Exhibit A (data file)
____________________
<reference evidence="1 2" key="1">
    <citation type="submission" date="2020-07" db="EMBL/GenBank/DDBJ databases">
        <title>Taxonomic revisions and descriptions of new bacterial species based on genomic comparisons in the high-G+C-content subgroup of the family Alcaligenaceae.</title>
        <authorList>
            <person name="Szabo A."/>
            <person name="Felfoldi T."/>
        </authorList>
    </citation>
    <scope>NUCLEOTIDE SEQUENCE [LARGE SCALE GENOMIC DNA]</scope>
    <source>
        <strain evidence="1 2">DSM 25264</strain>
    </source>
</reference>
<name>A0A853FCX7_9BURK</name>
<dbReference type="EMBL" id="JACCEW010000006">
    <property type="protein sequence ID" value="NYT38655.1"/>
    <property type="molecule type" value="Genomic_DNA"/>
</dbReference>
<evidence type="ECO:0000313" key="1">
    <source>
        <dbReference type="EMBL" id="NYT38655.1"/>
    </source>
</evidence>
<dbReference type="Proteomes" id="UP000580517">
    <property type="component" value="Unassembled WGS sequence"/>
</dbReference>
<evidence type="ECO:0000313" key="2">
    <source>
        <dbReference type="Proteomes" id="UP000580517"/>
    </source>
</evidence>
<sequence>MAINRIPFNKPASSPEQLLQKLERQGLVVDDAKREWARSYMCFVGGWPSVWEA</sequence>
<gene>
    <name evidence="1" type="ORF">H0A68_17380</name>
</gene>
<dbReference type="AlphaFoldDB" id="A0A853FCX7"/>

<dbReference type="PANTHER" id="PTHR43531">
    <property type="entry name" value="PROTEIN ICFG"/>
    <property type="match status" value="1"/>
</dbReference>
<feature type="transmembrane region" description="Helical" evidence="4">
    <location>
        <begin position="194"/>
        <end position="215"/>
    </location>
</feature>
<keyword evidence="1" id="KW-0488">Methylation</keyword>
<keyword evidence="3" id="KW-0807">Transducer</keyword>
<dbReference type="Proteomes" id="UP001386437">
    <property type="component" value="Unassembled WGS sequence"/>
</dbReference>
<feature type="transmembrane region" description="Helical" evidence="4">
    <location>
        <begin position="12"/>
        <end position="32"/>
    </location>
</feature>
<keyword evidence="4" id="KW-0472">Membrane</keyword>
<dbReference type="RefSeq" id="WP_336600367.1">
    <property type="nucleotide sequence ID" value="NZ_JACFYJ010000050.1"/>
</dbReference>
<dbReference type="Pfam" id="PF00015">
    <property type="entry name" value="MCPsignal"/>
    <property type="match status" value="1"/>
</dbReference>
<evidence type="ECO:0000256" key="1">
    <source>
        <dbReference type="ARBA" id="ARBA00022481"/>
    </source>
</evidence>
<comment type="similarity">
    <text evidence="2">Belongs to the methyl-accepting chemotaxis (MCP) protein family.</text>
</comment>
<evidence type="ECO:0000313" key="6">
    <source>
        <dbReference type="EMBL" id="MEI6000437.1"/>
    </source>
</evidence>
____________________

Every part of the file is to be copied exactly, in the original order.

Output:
<reference evidence="1 2" key="1">
    <citation type="submission" date="2020-07" db="EMBL/GenBank/DDBJ databases">
        <title>Taxonomic revisions and descriptions of new bacterial species based on genomic comparisons in the high-G+C-content subgroup of the family Alcaligenaceae.</title>
        <authorList>
            <person name="Szabo A."/>
            <person name="Felfoldi T."/>
        </authorList>
    </citation>
    <scope>NUCLEOTIDE SEQUENCE [LARGE SCALE GENOMIC DNA]</scope>
    <source>
        <strain evidence="1 2">DSM 25264</strain>
    </source>
</reference>
<name>A0A853FCX7_9BURK</name>
<dbReference type="EMBL" id="JACCEW010000006">
    <property type="protein sequence ID" value="NYT38655.1"/>
    <property type="molecule type" value="Genomic_DNA"/>
</dbReference>
<evidence type="ECO:0000313" key="1">
    <source>
        <dbReference type="EMBL" id="NYT38655.1"/>
    </source>
</evidence>
<dbReference type="Proteomes" id="UP000580517">
    <property type="component" value="Unassembled WGS sequence"/>
</dbReference>
<evidence type="ECO:0000313" key="2">
    <source>
        <dbReference type="Proteomes" id="UP000580517"/>
    </source>
</evidence>
<sequence>MAINRIPFNKPASSPEQLLQKLERQGLVVDDAKREWARSYMCFVGGWPSVWEA</sequence>
<gene>
    <name evidence="1" type="ORF">H0A68_17380</name>
</gene>
<dbReference type="AlphaFoldDB" id="A0A853FCX7"/>

<dbReference type="PANTHER" id="PTHR43531">
    <property type="entry name" value="PROTEIN ICFG"/>
    <property type="match status" value="1"/>
</dbReference>
<feature type="transmembrane region" description="Helical" evidence="4">
    <location>
        <begin position="194"/>
        <end position="215"/>
    </location>
</feature>
<keyword evidence="1" id="KW-0488">Methylation</keyword>
<keyword evidence="3" id="KW-0807">Transducer</keyword>
<dbReference type="Proteomes" id="UP001386437">
    <property type="component" value="Unassembled WGS sequence"/>
</dbReference>
<feature type="transmembrane region" description="Helical" evidence="4">
    <location>
        <begin position="12"/>
        <end position="32"/>
    </location>
</feature>
<keyword evidence="4" id="KW-0472">Membrane</keyword>
<dbReference type="RefSeq" id="WP_336600367.1">
    <property type="nucleotide sequence ID" value="NZ_JACFYJ010000050.1"/>
</dbReference>
<dbReference type="Pfam" id="PF00015">
    <property type="entry name" value="MCPsignal"/>
    <property type="match status" value="1"/>
</dbReference>
<evidence type="ECO:0000256" key="1">
    <source>
        <dbReference type="ARBA" id="ARBA00022481"/>
    </source>
</evidence>
<comment type="similarity">
    <text evidence="2">Belongs to the methyl-accepting chemotaxis (MCP) protein family.</text>
</comment>
<evidence type="ECO:0000313" key="6">
    <source>
        <dbReference type="EMBL" id="MEI6000437.1"/>
    </source>
</evidence>